I’ve been asked if could expand on how and why I’ve co-curated many of the UK’s best hip-hop artists to come and play in my hometown, Hull, on Saturday 3 June as part of the Where Are We Now? Festival. I want to touch upon the names and significance of the incredible collection of influential voices ranging from the scene’s godfathers/godmothers to the current trailblazing rebel alliance making moves today so, here goes…
To set the scene, I was approached by Stanley Odd’s Solareye and Neu! Reekie!’s Michael Pedersen late last summer to ensure the local hip-hop contingent felt engaged with the festival and were given the opportunity to be involved – hip-hop is often referred to as a culture which is repped best when it is repped locally. The culture relies upon the credibility of content and a standpoint to which people can relate, which in many cases needs to come from the local perspective and learn something from their peers or exchange ideas. It’s the spirit of the maxim: Each one, teach one. Each one, reach one – which has been the essence of hip-hop since its founding through the Bronx River Organization in New York in 1973, and parties run from DIY sound systems put together by such music pioneers as DJ Kool Herc, Grandmaster Flowers and Afrika Bambaataa.
The foundations for co-curating Where Are We Now #2’s hip-hop programme with Solareye and Michael came from the title of the festival.
The mission was to think about who we wanted to be a part of this festival and why? It was never about just putting a few names featured on syndicated radio playlists nor looking for a few publicly recognisable personalities. The festival title asks a question and so the whole programme, inclusive of the hip-hop programme, was given the brief. We took this brief to mean that we should look back at Hull’s contributions to the world as a city, from the achievements of Ferens and Wilberforce who made a stand for their beliefs to pioneers like J. Arthur Rank and Amy Johnson.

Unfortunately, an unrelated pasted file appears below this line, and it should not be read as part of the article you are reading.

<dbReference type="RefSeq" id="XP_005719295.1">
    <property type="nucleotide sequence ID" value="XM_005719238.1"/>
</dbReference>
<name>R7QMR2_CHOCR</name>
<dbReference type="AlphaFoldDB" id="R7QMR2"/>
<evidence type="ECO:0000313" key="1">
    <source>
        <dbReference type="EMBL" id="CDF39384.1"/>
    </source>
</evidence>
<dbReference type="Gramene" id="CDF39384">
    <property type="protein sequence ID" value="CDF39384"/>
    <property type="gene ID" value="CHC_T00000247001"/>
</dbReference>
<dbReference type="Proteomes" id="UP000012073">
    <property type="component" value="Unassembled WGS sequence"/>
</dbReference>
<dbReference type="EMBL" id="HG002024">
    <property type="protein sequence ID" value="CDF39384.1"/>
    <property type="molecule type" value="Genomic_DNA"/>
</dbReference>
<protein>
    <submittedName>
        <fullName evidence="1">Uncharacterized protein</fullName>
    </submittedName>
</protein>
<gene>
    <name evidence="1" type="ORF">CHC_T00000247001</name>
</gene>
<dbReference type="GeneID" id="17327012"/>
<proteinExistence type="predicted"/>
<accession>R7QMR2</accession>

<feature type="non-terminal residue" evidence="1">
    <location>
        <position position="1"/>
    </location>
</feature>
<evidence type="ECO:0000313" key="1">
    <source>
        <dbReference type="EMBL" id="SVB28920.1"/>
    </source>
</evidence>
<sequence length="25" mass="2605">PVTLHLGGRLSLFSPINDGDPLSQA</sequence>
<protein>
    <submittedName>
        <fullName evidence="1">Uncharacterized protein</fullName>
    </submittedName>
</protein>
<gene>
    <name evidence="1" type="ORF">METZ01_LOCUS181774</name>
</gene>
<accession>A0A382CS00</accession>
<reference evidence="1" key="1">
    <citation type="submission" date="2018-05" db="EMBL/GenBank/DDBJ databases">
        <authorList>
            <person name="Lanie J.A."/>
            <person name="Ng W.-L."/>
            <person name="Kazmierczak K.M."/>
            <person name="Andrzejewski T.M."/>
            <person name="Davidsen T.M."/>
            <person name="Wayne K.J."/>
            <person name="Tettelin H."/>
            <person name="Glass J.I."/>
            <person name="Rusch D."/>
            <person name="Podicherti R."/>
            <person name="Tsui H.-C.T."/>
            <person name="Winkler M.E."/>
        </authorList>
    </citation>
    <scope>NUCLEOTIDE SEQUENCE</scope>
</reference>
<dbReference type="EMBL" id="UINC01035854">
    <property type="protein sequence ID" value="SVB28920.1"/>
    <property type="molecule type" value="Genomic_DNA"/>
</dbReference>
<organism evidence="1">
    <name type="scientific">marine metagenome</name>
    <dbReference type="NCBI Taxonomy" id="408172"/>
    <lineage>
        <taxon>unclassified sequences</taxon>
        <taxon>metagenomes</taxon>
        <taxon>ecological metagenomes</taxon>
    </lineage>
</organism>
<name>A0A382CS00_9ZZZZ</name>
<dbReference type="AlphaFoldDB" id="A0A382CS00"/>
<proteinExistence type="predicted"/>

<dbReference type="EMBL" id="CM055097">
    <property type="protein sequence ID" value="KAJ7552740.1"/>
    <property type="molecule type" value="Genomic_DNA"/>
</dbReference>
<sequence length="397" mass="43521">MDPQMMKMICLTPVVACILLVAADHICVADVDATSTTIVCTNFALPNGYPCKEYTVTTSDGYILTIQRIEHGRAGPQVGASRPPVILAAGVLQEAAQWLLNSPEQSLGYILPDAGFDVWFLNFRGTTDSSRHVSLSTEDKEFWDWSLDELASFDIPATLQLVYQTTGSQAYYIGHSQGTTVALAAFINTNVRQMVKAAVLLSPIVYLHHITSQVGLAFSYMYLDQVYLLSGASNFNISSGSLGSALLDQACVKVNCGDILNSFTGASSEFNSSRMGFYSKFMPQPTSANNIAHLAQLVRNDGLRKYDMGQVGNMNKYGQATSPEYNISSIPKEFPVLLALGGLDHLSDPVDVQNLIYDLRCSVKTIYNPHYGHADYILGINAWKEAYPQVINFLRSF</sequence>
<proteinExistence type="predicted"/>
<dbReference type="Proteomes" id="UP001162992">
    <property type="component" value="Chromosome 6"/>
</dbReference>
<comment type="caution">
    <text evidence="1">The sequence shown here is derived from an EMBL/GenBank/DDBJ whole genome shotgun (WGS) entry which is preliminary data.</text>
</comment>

Hip-hop is often referred to as a culture which is repped best when it is repped locally.
Therefore, the names we arrived at for Where Are We Now? had to be people who have changed the game, have something to say and are not afraid to provoke, ask questions and make their voices heard. I also wanted to make sure that the line-up showcased the voices of the old and new, as well as representing Hull and the diverse mix of accents from all over the UK.
Hull’s hip-hop foundations include Redeye Feenix, the city’s first MC signed to a US record label through his deal with VOD Recordings. He has released music which has had a worldwide audience. DJ Fast T in his days as a dancer and a member of Hull’s Soulsonic Rockers created a move called the ‘stop and start’ or ‘ticking’ backspin, which has been popularised by numerous stars of the emerging extreme sports scene. Plus, Si2 is one of Hull’s original graffiti writers who has represented the city nationally for many years including painting provocative work about the prospect of Donald Trump being elected as the US President at Birmingham’s City of Colours Festival.
I don’t like to speak of myself, especially in an article I am writing on behalf of the scene, but I also contribute to world hip-hop. I am currently the leader and president of one of the culture’s original founding organisations, the Universal Zulu Nation, here in the UK. I am tasked with leading a chapter of like-minded and forward-thinking artists and community activists to create impactful projects to empower young people and to promote the culture.